From the mid-1980s to the early 1990s, Strawberry was one of the most feared sluggers in baseball, a perennial All-Star who was dubbed “The Black Ted Williams.” Sadly, his effortless production on the field belied his troubles off it. Growing up in South Central L.A. with an abusive, negligent father left Strawberry unsure on “how to become a man,” and playing pro baseball provided the foundation and means to become an alcohol and drug addict. Thanks to Strawberry’s hard-living lifestyle, his attempts at domestic stability are colossal failures, and his halfhearted attempts at rehab lead to jail time and a damaged reputation. At his lowest point, Strawberry turns to God, leading him to redemption. The sheer turbulence of his life-which also includes two bouts of cancer in his 30s-certainly makes for a readable book, though not a probing one. The clichéd writing and Strawberry’s refusal to delve deeper into his past (a troubled older brother; his strained relationship with pro athlete son, DJ) make it hard to bond with Strawberry, and his newfound spirituality provides only another barrier. 16-page photo insert not seen by PW. (May) Copyright © Reed Business Information, a division of Reed Elsevier Inc. All rights reserved.
Buy the book
Format: Hardcover, 256pp
Publisher: HarperCollins Publishers
Pub. Date: April 28, 2009
A former major leaguer’s paint-by-numbers story of redemption. Strawberry-a New York Mets icon (he also played for the Dodgers, Giants and Yankees), eight-time All-Star and four-time World Series champion-was an enigma. Blessed with limitless talent but frequently injured, often standoffish with the media and occasionally at odds with teammates, he spent his potential hall-of-fame career logging more time in the trainer’s room and the courtroom than the outfield. Highly publicized legal drama-fueled by his addition to drugs, alcohol and women-followed him constantly. Twice divorced, Strawberry admits to following in his delinquent father’s footsteps and assaulting his first two wives-unlike his father, however, he never turned his wrath on his children. A career spent battling addiction reached its nadir with a colon cancer diagnosis in 1998. Forced to retire, Strawberry continued to self-destruct, squandering his fortune and serving time behind bars.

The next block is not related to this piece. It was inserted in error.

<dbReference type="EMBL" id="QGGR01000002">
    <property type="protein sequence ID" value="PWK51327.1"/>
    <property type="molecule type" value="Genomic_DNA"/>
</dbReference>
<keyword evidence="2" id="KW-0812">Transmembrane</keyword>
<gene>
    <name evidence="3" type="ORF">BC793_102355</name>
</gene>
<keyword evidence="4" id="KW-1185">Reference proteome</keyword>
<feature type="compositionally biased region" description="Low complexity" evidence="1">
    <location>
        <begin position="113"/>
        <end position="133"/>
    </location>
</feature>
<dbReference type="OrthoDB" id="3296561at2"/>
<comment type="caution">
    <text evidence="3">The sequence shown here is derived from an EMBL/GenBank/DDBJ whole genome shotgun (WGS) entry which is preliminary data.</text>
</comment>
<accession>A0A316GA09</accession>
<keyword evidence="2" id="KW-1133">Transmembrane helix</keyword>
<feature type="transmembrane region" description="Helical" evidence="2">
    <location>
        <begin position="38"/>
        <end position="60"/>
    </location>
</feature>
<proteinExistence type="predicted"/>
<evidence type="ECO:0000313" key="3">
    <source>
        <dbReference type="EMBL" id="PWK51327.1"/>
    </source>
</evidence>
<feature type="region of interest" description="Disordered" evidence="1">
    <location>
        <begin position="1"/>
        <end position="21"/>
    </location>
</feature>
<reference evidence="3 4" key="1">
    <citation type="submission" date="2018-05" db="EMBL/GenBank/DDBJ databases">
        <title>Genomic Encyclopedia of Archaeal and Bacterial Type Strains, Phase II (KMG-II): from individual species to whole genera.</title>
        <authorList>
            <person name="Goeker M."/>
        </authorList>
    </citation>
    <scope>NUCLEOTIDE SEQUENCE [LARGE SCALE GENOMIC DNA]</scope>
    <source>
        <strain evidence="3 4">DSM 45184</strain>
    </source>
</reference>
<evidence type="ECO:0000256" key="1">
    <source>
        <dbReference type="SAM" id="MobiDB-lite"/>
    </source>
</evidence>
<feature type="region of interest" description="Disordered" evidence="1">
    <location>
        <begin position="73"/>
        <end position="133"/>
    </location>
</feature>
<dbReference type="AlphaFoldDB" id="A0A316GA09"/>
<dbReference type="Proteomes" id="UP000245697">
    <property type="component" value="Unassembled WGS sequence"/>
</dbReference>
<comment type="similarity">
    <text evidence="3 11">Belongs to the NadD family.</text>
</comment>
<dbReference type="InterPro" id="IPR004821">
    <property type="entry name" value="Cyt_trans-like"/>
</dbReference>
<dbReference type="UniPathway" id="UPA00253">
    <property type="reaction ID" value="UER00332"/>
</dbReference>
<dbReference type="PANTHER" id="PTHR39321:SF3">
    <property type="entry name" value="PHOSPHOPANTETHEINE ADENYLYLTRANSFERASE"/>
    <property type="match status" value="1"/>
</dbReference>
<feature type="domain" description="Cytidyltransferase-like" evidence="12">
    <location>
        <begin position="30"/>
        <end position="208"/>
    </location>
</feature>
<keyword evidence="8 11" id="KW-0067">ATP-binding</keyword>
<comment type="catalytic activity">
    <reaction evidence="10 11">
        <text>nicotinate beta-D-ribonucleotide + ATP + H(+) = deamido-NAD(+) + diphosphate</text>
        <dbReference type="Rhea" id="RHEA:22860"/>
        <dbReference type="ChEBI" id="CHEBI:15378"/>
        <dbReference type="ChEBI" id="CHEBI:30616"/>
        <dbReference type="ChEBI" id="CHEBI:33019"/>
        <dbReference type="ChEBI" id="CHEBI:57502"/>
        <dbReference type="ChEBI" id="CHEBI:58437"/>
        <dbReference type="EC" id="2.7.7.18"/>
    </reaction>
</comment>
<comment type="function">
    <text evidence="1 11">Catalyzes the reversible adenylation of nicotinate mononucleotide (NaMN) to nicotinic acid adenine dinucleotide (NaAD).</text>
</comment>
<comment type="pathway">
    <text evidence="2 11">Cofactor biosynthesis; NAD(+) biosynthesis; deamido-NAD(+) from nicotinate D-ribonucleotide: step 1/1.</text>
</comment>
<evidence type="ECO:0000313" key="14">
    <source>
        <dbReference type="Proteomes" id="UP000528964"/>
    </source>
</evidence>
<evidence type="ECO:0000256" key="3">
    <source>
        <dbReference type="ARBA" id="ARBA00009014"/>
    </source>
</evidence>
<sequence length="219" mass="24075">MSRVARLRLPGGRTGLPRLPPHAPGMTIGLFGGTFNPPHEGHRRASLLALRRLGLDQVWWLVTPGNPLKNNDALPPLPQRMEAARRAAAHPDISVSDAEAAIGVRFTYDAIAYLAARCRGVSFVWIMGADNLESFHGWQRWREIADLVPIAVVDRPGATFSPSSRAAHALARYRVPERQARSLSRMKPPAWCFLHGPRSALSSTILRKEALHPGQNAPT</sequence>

After blaming everyone from his abusive father to the vindictive media to his ex-wives, Strawberry finally began to take responsibility. He admitted his mistakes and, after finding God, got himself clean and on the path to recovery. He dedicated his life to his third wife, his five children and charitable causes, such as the Darryl Strawberry Foundation, which aids children with autism. Unfortunately, Strawberry won’t garner much sympathy from readers. His angst-filled insistences that he’s a good person with a bad addiction problem quickly wear thin, and his monotonous relapses are so predictable that one begins to wonder why so many people continued to aid him. There’s nothing original in this tale of woe, but it’s unlikely that thesporting public will ever tire of seeing its fallen heroes repent and make amends. Author appearances in Los Angeles and New York City.